Brownback also launched an unholy war against the people of Kansas in other spheres vital to their lives, including health care and education. In particular, Brownback denied 150,000 Kansans access to the Medicaid expansion that was a pure win-win for the State and its citizens. Brownback, with the aid of the Koch brothers, launched a purge of Republican state legislators to remove ‘moderates.’ (Actually, they were true conservatives.) This spread Brownback’s delusions throughout the Republican-dominated legislature. Kansas’ Republican legislators, therefore, should have been among the people most resistant to the reality virus, particularly so soon after the delirium of Trump’s victories.

This post was published at Wall Street Examiner on March 29, 2017.

Trump Will Make Social Security Cuts If This Appointee Gets His Way

While on the campaign trail, then presidential hopeful Donald J. Trump promised he would never make Medicare or Social Security cuts if elected.
‘Save Medicare, Medicaid, and Social Security without cuts. Have to do it,’ Trump stated at a rally on June 16, 2015, the day he announced his presidential bid.
‘We’re going to save your Social Security without killing it like so many people want to do. And your Medicare,’ Trump promised attendees at a July 2016 rally in Phoenix.
But just a little more than a month after winning the election, Trump nominated Rep. Mick Mulvaney (R-SC) as director of the U. S. Office of Management and Budget (OMB).
The move raised eyebrows for those closely following Social Security and Medicare policy.
You see, Mulvaney is a staunch supporter of cuts to entitlement programs – especially Social Security and Medicare.
In fact, on Monday Mulvaney told the media he is devoted to changing Trump’s mind…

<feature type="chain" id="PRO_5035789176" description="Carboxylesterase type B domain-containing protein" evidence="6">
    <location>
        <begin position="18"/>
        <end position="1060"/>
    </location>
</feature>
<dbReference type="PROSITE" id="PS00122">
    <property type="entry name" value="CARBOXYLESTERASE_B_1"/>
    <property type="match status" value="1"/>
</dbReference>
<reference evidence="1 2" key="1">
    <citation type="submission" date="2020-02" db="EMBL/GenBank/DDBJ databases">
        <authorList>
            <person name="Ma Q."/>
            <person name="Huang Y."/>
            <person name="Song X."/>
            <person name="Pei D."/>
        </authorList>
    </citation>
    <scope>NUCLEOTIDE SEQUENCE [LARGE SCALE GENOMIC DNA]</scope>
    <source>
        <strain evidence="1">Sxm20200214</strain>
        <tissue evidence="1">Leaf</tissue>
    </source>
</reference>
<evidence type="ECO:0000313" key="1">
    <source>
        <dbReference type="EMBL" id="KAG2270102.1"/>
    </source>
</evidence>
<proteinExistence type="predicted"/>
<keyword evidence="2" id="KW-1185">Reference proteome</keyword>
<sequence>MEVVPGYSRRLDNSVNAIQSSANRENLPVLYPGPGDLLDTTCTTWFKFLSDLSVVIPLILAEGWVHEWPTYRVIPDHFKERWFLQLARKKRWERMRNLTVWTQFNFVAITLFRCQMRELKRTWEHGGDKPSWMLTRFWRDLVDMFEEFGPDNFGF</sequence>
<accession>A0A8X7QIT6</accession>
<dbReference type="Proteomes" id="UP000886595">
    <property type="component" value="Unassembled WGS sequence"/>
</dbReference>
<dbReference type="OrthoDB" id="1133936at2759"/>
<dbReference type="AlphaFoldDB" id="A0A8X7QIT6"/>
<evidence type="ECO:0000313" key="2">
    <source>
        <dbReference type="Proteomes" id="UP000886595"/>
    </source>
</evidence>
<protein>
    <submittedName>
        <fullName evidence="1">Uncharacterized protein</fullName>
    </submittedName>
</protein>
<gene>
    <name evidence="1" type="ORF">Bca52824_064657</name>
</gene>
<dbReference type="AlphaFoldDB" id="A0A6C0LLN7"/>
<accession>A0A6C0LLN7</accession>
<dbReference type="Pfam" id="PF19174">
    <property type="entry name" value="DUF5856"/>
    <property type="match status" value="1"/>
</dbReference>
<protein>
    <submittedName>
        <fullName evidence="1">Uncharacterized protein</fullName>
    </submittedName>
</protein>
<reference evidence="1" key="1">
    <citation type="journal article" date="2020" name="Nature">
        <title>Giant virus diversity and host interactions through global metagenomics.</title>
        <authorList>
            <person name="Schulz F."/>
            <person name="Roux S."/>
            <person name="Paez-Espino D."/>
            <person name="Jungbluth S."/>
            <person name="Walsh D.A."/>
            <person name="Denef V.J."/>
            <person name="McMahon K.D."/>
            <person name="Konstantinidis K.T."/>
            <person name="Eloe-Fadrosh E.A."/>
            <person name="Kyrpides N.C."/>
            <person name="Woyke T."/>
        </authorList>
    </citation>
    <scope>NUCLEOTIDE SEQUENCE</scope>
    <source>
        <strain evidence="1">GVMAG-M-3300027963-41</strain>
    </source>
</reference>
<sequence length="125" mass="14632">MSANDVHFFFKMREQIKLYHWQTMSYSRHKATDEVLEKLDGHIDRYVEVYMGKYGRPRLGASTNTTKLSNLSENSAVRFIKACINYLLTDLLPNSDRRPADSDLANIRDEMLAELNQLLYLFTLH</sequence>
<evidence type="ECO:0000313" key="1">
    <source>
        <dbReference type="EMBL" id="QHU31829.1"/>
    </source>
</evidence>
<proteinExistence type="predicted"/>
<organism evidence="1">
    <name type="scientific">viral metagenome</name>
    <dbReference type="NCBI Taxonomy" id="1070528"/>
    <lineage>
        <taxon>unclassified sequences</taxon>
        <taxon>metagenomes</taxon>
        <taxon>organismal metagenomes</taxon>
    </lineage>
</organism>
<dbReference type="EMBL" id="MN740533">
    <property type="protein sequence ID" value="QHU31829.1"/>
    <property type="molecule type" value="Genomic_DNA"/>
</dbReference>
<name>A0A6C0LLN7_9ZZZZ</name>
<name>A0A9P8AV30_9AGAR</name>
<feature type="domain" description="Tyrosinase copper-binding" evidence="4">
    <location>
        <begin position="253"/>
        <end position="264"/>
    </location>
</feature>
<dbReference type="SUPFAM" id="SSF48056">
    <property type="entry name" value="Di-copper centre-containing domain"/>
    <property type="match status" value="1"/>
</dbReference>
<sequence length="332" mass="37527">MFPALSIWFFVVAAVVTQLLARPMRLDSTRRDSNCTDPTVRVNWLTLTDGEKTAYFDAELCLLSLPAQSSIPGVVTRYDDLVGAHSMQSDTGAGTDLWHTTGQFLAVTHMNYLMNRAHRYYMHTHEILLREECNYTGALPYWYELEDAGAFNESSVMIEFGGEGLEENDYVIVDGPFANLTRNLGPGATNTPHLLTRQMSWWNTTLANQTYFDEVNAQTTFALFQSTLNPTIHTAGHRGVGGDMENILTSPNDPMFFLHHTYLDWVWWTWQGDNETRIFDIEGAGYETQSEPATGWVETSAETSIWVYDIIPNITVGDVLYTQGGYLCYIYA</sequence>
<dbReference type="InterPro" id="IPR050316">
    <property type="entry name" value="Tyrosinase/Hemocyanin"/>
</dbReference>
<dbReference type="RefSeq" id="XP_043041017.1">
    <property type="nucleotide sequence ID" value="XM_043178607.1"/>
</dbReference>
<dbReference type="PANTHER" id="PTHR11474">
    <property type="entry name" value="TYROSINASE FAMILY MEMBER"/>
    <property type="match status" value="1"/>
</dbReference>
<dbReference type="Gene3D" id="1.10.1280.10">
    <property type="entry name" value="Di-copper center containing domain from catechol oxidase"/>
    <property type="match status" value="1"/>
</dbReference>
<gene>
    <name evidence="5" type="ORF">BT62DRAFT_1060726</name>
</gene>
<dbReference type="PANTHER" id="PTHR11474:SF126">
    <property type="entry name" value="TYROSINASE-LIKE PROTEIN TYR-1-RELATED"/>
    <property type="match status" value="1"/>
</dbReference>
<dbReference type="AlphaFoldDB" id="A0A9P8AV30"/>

This post was published at Wall Street Examiner on March 9, 2017.

Pelosi Slams ‘TrumpCare’: “Couldn’t Be Worse… Biggest Wealth Transfer Ever”

Following Chuck Schumer’s denigration of ‘Trumpcare’ overnight, Nancy Pelosi has come out swinging this morning to press the same narrative to the American people: It “couldn’t be worse” she exclaimed on ABC’s ‘This Morning’
Here is what Senate minority leader Chuck Schumer had to say about the Republican’s plan for “TrumpCare” last night…
“Trumpcare doesn’t replace the Affordable Care Act, it forces millions of Americans to pay more for less care. This plan would cut and cap Medicaid, defund Planned Parenthood, and force Americans, particularly older Americans, to pay more out of pocket for their medical care all so insurance companies can pad their bottom line.
It cuts taxes on the rich to make middle class families pay more. To make matters worse, this sham of a replacement would rip treatment away from hundreds of thousands of Americans dealing with opioid addiction, breaking the President’s word that he would expand treatment, not cut it.

This post was published at Zero Hedge on Mar 7, 2017.

Trump and GOP Fail: ‘Obamacare Repeal/Replace’

So it’s out….. well, at least sort-of-out.
And let me point out a few things about this bill, at least as far as I can determine from reading and cross-referencing it:
It does not repeal the “penalty.” It instead moves it to the back end; if you don’t have insurance (by choice) and then buy it, you get hammered with a 30% penalty for a year. For most people that’s far more than the ACA penalty for not having insurance — it could easily be $3,000 or more! This is outright fraud on the part of the GOP which said it was repealing the penalty. Paul Ryan, Donald Trump and the rest are all ****ing liars. Medicaid expansion is essentially ended and cost-pickup for the states is capped to CPI-U’s medical expenditures inflation index on a forward basis. This will detonate State budgets within about 10 years as the current spend is expanding at ~9% a year but the CPI-U index is less than half that. It does not repeal the prohibition on discrimination in price (or denial) for pre-existing conditions, but it does increase the multiplier for age to 5 (from 3.) IT IS NOT A REPEAL OF THE ACA — not even close. The vast majority of the ACA remains intact. The “mandate” is gone but the penalty remains, just shifted to the back side and for many will be far worse than the penalty would have been. The restriction on what plans you can sell is gone, subsidies are cut, indexed only to age and paid to HSAs instead of directly to insurers. It does repeal many of the “add-on” taxes that paid for the program previously as well.

This post was published at Market-Ticker on 2017-03-07.